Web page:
30 Years Without Management: An Agency's Successful Experiment With Holacracy

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Jami Oetting
Jami Oetting




Earlier this year, Zappos CEO Tony Hsieh sent an internal email, stating that employees could either adopt Holacracy or they could leave the company with a three-month or more severance package.

This ultimatum resulted in the departure of 210 employees or 14% of Zappos’ workforce -- no small exodus.

Just why was Hsieh so bullish about a new management system not only being embraced wholeheartedly but being adopted more quickly and with more passion?

He sees Holacracy, which has been a rising management trend, as a way to increase efficiency, autonomy, and performance -- all necessary for modern, responsive companies.

But while Holacracy might be a modern -- seemingly radical -- approach, it has been the standard operating model for California-based agency Phelps for more than 30 years.

What Is Holacracy?

Holacracy is a management style that eschews management-controlled power and instead puts the responsibility on the processes and the people doing the work. It favors self-organizing, small teams -- called circles -- that make quick, consensus-based decisions. Individuals’ roles are flexible, rather than tied to outdated job descriptions and a set of mandated responsibilities. It’s about what the team decides needs to be done and who is the best person to do it.

The lack of hierarchy does not mean chaos is acceptable. Structure and processes are key to making Holacracy work. Authority and decision-making is delegated to those closest to doing the work or those who have been designated as accountable for a project or area. Team leaders support the team in their needs by recruiting or transferring team members to other circles.

Holacracy was codified in 2007 by Brian Robertson, who felt stifled by the hierarchical structure that favored processes over people. He formed HolacracyOne, an organization built to standardized and package the management style for adoption. 


But prior to this organizational design becoming a trend, Joe Phelps was using its philosophies to create a different type of agency based around client-based teams. Founded in 1981, the agency formed around the Fender account. When they next won their next account with Baldwin Piano Company, he replicated this structure based on what the client needed. It was an organic path to Holacracy -- one that was based on how best to deliver work for clients and how to facilitate employee happiness and growth.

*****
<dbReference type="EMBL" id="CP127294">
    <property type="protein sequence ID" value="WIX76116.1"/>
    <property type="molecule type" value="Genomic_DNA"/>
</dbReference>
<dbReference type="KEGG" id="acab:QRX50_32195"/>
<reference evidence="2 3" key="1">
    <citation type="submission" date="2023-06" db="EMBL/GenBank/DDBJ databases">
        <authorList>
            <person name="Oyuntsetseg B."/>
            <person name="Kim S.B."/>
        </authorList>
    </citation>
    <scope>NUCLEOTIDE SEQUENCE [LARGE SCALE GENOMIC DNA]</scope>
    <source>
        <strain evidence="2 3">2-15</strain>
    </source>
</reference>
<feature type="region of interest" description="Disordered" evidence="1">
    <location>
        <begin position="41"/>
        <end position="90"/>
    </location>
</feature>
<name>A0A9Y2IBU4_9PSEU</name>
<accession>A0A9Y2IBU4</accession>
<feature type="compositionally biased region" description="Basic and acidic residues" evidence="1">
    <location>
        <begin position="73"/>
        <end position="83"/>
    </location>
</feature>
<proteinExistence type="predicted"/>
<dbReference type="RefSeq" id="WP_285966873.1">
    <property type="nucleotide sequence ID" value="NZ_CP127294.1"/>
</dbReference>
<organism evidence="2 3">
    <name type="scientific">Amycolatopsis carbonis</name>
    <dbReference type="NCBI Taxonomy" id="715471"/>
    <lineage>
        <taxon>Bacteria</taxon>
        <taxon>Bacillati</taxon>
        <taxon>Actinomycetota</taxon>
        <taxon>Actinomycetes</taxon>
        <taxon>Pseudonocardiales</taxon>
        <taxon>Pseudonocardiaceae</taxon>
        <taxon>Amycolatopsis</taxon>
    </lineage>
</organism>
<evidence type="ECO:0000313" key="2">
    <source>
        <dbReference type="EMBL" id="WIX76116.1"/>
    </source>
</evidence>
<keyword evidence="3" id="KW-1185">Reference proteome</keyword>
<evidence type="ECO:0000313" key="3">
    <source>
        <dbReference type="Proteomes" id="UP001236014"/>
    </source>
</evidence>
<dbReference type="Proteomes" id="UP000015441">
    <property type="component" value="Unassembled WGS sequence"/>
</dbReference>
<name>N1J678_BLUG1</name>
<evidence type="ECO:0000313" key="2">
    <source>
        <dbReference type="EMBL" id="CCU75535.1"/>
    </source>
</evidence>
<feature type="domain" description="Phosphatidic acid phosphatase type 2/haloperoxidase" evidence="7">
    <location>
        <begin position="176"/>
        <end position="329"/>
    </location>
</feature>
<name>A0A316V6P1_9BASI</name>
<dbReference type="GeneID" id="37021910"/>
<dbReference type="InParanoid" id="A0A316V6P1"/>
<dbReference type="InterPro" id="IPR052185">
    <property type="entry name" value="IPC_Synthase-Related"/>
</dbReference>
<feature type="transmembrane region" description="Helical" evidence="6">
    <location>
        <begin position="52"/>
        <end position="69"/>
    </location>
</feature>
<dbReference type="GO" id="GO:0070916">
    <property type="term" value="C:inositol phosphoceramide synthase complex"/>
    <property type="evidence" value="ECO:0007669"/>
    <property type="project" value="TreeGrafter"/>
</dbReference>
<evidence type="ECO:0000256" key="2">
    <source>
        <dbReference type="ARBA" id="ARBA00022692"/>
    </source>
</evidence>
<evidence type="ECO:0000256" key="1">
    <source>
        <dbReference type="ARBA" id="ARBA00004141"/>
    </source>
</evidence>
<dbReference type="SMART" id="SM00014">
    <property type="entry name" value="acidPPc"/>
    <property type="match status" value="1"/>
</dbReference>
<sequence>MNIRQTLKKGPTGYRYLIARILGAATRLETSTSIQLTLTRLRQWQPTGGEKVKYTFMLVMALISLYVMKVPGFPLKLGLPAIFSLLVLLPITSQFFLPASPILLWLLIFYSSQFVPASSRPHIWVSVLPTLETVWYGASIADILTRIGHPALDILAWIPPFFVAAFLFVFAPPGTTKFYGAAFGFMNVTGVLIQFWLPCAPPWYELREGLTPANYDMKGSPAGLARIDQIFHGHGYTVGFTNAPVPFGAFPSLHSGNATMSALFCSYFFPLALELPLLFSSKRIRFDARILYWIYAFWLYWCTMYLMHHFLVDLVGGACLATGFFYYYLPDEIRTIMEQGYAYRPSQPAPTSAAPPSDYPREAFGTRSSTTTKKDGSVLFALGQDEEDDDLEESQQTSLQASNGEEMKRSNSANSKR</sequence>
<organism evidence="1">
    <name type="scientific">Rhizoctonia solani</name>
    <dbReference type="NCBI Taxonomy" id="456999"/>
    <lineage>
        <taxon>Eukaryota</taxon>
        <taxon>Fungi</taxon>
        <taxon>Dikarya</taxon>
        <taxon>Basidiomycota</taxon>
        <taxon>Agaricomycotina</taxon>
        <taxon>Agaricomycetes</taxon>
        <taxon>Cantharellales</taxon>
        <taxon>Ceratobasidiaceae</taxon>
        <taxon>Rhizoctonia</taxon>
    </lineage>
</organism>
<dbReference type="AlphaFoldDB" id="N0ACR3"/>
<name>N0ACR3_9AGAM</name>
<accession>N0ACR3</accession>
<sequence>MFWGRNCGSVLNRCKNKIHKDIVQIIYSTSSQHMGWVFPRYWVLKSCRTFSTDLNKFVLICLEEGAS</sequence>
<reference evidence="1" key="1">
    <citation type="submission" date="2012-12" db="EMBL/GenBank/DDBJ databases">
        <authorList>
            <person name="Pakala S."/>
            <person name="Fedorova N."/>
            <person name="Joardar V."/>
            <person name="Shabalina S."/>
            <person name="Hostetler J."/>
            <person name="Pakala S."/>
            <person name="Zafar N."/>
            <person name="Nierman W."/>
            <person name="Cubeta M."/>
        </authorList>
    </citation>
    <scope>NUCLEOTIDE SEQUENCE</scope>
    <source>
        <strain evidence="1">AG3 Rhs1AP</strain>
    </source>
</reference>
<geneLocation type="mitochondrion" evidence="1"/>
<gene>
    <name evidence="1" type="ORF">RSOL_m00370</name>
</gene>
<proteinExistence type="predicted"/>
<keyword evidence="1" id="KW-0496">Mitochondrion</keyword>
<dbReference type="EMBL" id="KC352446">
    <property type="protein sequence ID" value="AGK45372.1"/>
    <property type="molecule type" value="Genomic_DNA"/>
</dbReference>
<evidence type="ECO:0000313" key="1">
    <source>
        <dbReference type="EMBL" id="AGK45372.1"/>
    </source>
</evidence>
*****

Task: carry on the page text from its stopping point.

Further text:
“You'd think pianos and guitars have a lot in common, but they really don't when it comes to selling because pianos are sold to mothers of children 6 to 12 and guitars are sold to young men,” Phelps said. “At that point, we divided into separate client teams, and we never departmentalized.”

He also chose this structure because he had previously worked in two multinational agencies. He saw ideas travel up and down the layers of decision-making and often be destroyed by department directors who didn’t have enough knowledge of the client's needs. 

Why the Traditional Agency Structure Is Flawed

Most agencies are organized by function: The research department provides findings to the strategist who hands things over to the designer who then ready the assets for the media people. This function-based style was born out of manufacturing firms. Things need to be done in a linear fashion.

“The problem has been that organizations stay organized like they are in the military or in the Industrial Revolution,” Phelps said. “All these top-down, commandment-control, assembly-line type processes don’t work with knowledge workers nowadays.”

This may have worked somewhat better when print and TV ads were the main marketing vehicles, but today, there are too many channels. Technology -- and with it marketing -- is moving too fast for rigid, sequential processes. Similar to the adoption of Agile development and project management in the software industry, the agency model needs to be more responsive to the changing and varied needs of clients.

“Clients need things constantly faster, better, and at a better value,” Phelps said. “It used to be that of the fast, better, and low price, you had to ‘pick two.’ Now the digital hardware and software products have helped to deliver all three.” He continued, “Small teams move much faster than unwieldy departments dealing with each other.”

And this fits into how we execute on marketing today -- many brands have escaped the 6-month or 9-month campaign cycle and instead want to launch smaller campaigns that are more in-tune with what resonates with their audience now. Waiting to send out a tweet for even 30 minutes might mean losing an opportunity to be relevant to a consumer conversation.

In addition, Phelps pointed out in his book Pyramids Are Tombs, published more than 12 years ago, that function-based and matrixed teams -- the latter being those organized by a PR department, media department, creative department, etc. -- are constantly in a state of conflict.